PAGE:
How we can break down barriers to PCS activity

PCS has a proud tradition of putting equality at the heart of everything we do, yet at many levels of the union many equality groups are under-represented in union roles – from branch right up to national level.

To try to change this, we need to look at what the barriers are to under-represented groups getting involved, and what we can all do to help to tackle them.

Delegates to this year’s PCS Annual Delegate Conference ensured that motion A18 became union policy, which calls for discussions in the union to win support for changes to the union’s structures and rules.  Importantly this includes having at least 50% of the ordinary NEC seats filled by women candidates.  The motion also calls for work to be done on implementing the suggestions for breaking down barriers that were made by branches in the last consultation.

Those barriers include (see below for more details):

  • Reps holding onto roles
  • Lack of time
  • Childcare needs
  • Adjustments for disabilities
  • Lack of confidence/skills


PCS has active equality groups in the following areas:
Black members
Disabled members
LGBT+ members
Young members

National and regional forums and committees are set up to discuss relevant issues and to look at under-representation, but the structures can often seem too complicated or over bureaucratic and be off-putting for some members.

PCS runs seminars for each of the equality areas. All seminars – which are being held in Bristol this year – include workshops, guest speakers, and networking opportunities on the issues important, and/or unique, to the relevant area.

The union has some great role models from all the equality groups that we need to use more when celebrating our successes. By addressing the barriers, publicising our achievements and providing training and support, we can improve our diversity of representation across the board.


What can we, as activists, do to try to overcome barriers?
• Reps holding onto roles
Most PCS equality seminars are over-subscribed, but many members return to their branches enthused, only to hit a brick wall in their branch, group or region.

There needs to be better succession-planning so these new, enthusiastic members can get involved. Many reps have held the same roles for years, or hold multiple rolls that they’re reluctant to give up.

Every rep needs to look at the roles they hold and think – ‘can I give something up, or mentor someone to take on this role, particularly someone from an under-represented group?’

• Lack of time
One of the key barriers to involvement for many is lack of time. We need to look at who wants to get involved, what they can contribute (however small), what skills they have, what training is available, and what structures we have in place already.

The union Advocate role is a good place to start, where new interested members can do as much or as little as they feel able. We offer bite-sized training and Advocates can be mentored by existing reps.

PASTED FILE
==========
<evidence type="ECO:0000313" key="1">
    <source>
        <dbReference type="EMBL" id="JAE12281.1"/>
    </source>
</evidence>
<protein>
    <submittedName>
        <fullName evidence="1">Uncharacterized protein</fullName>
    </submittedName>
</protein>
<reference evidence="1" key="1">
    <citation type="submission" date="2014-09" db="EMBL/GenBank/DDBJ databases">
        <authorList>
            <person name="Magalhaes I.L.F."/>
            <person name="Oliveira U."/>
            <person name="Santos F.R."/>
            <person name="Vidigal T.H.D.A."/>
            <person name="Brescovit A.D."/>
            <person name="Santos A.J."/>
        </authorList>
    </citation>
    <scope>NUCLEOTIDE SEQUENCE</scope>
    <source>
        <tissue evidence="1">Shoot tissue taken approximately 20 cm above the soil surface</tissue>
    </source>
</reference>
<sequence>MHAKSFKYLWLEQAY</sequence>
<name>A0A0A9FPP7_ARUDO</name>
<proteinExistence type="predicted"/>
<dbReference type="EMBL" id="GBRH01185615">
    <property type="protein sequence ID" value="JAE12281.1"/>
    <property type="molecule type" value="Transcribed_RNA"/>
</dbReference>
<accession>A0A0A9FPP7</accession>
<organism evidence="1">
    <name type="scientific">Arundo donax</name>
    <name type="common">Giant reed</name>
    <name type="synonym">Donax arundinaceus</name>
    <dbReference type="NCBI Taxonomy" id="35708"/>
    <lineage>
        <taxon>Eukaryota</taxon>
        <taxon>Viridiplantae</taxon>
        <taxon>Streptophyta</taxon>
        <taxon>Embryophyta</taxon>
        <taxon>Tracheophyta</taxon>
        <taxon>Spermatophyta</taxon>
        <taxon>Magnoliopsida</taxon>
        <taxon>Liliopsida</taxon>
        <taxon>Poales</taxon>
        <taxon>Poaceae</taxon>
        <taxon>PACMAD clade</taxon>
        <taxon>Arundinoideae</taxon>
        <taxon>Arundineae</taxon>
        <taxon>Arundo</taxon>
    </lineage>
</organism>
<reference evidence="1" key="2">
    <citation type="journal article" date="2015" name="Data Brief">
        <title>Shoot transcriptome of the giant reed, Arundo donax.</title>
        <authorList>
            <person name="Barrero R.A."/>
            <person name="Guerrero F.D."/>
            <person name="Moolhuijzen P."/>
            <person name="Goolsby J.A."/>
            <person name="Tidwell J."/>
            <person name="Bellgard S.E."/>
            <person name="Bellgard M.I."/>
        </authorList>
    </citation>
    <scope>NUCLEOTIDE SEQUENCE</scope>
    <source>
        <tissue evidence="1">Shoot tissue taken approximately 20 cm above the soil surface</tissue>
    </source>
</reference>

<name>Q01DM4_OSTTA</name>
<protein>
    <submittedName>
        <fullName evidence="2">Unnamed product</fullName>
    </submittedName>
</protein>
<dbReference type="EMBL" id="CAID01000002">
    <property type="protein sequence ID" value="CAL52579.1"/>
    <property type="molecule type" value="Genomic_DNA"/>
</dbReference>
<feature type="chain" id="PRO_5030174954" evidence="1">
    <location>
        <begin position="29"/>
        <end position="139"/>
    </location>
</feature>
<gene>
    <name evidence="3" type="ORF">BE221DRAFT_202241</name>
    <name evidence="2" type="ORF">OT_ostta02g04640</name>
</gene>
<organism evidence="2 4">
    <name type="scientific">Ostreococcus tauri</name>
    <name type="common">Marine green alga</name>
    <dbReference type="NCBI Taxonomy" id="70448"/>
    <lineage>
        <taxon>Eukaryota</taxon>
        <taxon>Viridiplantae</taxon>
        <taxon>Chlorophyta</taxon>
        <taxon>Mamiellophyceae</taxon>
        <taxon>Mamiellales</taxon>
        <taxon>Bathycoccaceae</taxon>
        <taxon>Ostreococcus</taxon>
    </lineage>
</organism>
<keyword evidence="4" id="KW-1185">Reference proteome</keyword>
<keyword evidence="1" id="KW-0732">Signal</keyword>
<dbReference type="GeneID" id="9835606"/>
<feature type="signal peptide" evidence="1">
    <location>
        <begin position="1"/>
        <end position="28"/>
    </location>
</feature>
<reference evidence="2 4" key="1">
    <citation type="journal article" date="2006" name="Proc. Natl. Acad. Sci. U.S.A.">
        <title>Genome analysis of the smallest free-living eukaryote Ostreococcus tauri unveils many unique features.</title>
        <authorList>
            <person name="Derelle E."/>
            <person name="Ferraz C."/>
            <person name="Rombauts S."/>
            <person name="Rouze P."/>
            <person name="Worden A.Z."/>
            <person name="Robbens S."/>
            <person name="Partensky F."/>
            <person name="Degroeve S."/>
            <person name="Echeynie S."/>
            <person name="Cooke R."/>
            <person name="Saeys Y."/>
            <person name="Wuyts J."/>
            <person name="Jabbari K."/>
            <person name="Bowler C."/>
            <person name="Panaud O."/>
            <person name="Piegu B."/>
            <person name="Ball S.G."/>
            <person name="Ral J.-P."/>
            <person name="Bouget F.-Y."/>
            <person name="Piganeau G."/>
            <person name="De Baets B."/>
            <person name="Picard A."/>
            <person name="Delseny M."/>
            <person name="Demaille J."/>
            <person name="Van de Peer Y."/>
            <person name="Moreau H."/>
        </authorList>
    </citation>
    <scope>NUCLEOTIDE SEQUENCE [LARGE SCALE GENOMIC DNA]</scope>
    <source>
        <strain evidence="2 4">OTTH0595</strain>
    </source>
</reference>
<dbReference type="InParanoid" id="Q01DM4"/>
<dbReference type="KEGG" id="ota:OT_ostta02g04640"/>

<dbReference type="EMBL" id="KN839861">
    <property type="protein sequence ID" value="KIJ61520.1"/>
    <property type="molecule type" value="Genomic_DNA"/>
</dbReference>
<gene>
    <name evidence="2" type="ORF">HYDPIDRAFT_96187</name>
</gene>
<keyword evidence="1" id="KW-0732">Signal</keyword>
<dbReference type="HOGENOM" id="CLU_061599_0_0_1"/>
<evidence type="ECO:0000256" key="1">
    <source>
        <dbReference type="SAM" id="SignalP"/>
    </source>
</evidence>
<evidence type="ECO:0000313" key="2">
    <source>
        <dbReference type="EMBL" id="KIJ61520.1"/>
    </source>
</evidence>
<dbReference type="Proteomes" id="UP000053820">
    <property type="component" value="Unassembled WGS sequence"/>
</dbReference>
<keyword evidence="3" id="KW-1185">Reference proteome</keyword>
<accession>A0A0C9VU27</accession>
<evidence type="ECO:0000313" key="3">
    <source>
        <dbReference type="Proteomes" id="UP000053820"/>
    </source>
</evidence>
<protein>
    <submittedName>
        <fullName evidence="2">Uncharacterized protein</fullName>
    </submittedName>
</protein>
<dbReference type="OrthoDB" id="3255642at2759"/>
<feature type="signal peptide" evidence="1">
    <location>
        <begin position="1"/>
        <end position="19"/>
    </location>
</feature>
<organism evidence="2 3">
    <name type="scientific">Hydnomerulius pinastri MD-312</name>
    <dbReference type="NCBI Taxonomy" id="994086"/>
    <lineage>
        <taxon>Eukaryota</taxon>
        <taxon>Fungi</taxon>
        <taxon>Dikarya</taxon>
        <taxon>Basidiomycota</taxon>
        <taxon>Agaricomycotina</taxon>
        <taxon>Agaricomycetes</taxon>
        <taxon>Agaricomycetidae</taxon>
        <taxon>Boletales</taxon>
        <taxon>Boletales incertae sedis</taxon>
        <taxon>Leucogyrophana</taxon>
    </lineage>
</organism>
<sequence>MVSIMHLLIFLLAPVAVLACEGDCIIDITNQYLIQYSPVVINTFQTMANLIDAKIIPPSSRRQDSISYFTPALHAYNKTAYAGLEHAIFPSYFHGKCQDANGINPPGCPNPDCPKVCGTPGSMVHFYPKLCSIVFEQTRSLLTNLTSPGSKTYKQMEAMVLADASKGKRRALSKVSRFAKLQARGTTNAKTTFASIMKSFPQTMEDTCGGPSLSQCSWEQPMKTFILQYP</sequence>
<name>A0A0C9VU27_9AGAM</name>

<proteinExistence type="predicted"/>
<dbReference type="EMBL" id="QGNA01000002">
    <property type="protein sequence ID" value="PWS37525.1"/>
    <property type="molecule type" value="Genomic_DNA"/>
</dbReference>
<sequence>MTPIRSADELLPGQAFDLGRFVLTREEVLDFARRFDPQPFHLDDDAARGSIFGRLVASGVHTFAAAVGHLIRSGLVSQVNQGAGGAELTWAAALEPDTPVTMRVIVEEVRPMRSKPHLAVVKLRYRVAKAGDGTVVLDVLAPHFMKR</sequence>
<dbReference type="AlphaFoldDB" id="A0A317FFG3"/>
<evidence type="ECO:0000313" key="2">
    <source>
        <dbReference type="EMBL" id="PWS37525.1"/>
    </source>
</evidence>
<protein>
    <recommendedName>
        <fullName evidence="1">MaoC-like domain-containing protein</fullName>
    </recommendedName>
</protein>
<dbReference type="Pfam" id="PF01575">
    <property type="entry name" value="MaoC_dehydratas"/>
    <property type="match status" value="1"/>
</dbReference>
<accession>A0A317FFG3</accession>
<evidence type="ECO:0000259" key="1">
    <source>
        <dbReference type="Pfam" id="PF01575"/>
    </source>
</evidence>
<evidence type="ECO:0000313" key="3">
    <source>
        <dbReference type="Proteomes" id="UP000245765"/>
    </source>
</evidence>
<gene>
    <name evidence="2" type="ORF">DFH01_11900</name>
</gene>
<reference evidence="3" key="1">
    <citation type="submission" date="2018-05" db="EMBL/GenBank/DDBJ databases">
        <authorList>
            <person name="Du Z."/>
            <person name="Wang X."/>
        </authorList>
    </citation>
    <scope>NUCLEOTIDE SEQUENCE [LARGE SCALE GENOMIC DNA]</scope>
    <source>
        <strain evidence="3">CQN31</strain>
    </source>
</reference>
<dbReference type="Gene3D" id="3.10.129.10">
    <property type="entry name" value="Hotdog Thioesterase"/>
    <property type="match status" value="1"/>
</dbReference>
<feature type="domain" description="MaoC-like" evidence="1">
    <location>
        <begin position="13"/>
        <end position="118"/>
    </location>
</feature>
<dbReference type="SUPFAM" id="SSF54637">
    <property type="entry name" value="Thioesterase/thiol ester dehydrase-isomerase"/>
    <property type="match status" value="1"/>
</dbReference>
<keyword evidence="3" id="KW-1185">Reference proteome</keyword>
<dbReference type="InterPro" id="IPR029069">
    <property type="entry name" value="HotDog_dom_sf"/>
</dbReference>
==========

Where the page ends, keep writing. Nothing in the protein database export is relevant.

Regional and national equality networks are also good ways to get under-represented groups involved. We need to look at when and where meetings are held, and use digital technology so members don’t always have to travel to attend.

• Childcare needs
Childcare is an issue, particularly for women members. At the recent women’s seminar in Bristol, two women took their children and used the PCS crèche. They were really impressed with the facilities that enabled them to fully participate.

Sarah Morton from DWP said: “I've attended two PCS events and used the Nipperbout Creche and I couldn't recommend them highly enough. Childcare can be an obstacle for many parents who want to attend union events but it doesn't have to be. My son has ASD (autism spectrum disorder) and [the creche] asked me for details of his interests and tried to incorporate that into the programme, and he has really enjoyed it both times.”

Megan McQuade from HMRC said: “I recently attended the Women’s Seminar in Bristol and if it wasn’t for the crèche availability, I wouldn’t have been able to go. They were fantastic with my children. They made sure that they made the most of their time there, taking them on trips, all while being educational.”

• Adjustment for disabilities
Reasonable adjustments for those with disabilities is crucial to getting members involved. Signers can be provided (eg excellent signers are used at national conference), hearing loops, materials produced in Braille, and other disabilities can be catered for.

• Lack of confidence/skills
The new PCS Academy has all kinds of courses from bitesize up to 6 days, to help address a lack of confidence and/or skills. Some are run locally and regionally, with others being residential (with childcare facilities), and we are also looking to introduce a mentoring programme.  


Equality, including networks, forums and seminars:

Equality events calendar:

PCS Academy course overview:

PCS Advocate role:


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